In the present study, we show that CTC reduces the production of NO, PGE2, and TNF-α in RAW 264.7 cells and mouse macrophage cells when these cells are treated with recombinant LPS.
Non-cultivated CT was collected from the Chiri Mountain in the far south of the Republic of Korea. Collection was made on February 20, 2007, a time when the plants have many thorns and few leaves. The plant materials were identified by Professor Ho-Young Choi at the Herbology Laboratory, College of Oriental Medicine, Kyunghee University, Seoul. Fresh CT was removed using a sickle and dried in a dark, well-ventilated place. Air-dried CT (1 kg) was cut into pieces by using a fodder chopper, and the extract was prepared by incubating with 80% methanol at room temperature for several days. Then the CT methanol extract (CTM) was fractionated using CHCl3, and the CHCl3 extracts were evaporated to afford a CHCl3-soluble (14 g) fraction (CTC), which was dissolved in DMSO (Sigma, St. Louis, MO, USA) to obtain a final concentration of 100 mg/ml, and was stored at −20°C until required. To use, the extract was further diluted to different concentrations by using cell culture media (DMSO < 0.1%).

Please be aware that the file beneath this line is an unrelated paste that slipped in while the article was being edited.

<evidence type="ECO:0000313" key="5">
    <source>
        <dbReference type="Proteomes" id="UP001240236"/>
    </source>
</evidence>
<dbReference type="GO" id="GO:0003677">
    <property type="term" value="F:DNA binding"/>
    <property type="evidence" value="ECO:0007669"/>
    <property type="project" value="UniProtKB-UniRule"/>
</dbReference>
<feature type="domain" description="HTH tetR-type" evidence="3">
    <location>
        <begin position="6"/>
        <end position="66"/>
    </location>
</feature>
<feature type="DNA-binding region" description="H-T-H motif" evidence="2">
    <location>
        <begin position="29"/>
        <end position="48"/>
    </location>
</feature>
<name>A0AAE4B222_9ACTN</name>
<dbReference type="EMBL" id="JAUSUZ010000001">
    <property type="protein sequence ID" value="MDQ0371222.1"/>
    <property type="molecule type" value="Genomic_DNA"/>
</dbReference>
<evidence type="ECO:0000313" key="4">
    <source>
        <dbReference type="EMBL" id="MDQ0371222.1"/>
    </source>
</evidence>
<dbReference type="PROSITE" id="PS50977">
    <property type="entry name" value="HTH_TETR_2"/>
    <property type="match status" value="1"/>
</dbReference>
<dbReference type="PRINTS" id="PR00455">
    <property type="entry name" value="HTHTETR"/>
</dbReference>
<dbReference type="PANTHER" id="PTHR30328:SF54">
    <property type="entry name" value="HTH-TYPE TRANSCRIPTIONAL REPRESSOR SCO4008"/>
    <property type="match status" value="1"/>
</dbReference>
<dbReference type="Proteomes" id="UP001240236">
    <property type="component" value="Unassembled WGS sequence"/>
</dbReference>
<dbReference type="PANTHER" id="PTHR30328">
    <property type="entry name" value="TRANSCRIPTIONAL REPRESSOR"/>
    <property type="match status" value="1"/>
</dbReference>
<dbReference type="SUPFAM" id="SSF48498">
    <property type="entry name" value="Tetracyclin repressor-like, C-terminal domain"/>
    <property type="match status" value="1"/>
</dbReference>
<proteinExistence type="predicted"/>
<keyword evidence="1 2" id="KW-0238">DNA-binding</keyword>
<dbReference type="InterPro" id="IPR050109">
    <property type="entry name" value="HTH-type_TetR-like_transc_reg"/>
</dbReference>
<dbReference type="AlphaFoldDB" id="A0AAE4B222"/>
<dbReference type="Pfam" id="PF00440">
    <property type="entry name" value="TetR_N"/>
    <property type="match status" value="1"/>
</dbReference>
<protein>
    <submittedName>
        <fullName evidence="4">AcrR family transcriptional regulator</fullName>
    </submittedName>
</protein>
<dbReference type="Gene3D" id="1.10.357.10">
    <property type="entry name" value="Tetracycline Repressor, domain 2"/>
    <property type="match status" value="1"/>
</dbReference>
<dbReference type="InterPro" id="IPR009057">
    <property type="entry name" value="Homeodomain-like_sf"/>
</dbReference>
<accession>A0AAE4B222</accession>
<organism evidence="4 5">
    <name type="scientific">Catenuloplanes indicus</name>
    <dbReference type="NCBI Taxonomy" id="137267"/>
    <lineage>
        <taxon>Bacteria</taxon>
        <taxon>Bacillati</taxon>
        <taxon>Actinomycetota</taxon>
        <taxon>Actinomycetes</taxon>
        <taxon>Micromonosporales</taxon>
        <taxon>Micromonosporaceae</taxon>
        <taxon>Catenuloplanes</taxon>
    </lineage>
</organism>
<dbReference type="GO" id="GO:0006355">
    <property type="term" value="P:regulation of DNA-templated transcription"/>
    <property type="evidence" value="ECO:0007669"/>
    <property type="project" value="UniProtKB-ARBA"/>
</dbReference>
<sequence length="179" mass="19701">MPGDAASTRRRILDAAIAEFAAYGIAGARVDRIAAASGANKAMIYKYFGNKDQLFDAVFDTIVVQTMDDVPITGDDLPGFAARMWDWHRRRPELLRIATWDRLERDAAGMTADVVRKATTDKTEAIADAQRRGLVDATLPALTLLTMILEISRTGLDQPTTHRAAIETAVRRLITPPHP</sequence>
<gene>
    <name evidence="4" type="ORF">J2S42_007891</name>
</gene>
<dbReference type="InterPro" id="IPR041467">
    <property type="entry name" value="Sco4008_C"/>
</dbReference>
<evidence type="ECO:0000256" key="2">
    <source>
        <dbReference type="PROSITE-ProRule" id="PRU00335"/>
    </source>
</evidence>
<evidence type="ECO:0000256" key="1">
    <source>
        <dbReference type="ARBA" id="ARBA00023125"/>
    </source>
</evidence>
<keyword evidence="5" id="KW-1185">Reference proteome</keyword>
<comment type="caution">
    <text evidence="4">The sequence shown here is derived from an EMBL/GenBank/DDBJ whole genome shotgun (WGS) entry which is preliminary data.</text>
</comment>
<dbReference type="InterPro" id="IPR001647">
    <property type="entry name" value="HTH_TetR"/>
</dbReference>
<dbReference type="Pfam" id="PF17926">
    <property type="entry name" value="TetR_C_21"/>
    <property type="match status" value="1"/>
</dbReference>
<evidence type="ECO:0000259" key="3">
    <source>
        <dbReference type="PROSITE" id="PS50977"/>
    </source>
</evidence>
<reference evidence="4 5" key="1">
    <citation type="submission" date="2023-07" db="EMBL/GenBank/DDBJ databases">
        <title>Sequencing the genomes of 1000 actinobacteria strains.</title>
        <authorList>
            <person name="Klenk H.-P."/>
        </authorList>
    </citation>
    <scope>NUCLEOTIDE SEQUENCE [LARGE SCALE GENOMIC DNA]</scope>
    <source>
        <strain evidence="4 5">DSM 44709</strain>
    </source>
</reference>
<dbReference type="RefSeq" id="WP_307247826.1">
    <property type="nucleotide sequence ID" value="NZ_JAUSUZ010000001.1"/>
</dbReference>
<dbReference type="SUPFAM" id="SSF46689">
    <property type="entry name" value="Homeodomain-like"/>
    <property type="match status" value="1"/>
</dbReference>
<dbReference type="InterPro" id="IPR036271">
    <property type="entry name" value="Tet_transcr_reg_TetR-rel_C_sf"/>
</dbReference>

Male BALB/c mice (6–8 weeks of age) were purchased from the Korean branch of Taconic, Samtaco (Osan, Korea). Mice were kept in a temperature- and humidity-controlled, pathogen-free animal facility at Kyung Hee University and provided standard mouse chow and water ad libitum. All animal care and experimental procedures were complied with university guidelines of by Korean National Veterinary Research and Quarantine Service, World Organization of Animal Health (WOAH) and were approved by the Ethical Committee for Animal Care and the Use of laboratory animals Kyung Hee University (Approval number # KHUASP(SE)-11-039).
Cell culture and sample treatment
RAW 264.7 cells were obtained from the Korean Cell Line Bank (Seoul), and were grown at 37°C in DMEM medium supplemented with 10% FBS, penicillin (100 units/ml), and streptomycin sulfate (100 mg/ml) in a humidified 5% CO2 atmosphere. Cells were incubated with CT at increasing concentrations (62, 125, 250, and 500 mg/ml), and then stimulated with LPS (1 or 10 μg/ml) for the indicated times.
Macrophage isolation and culture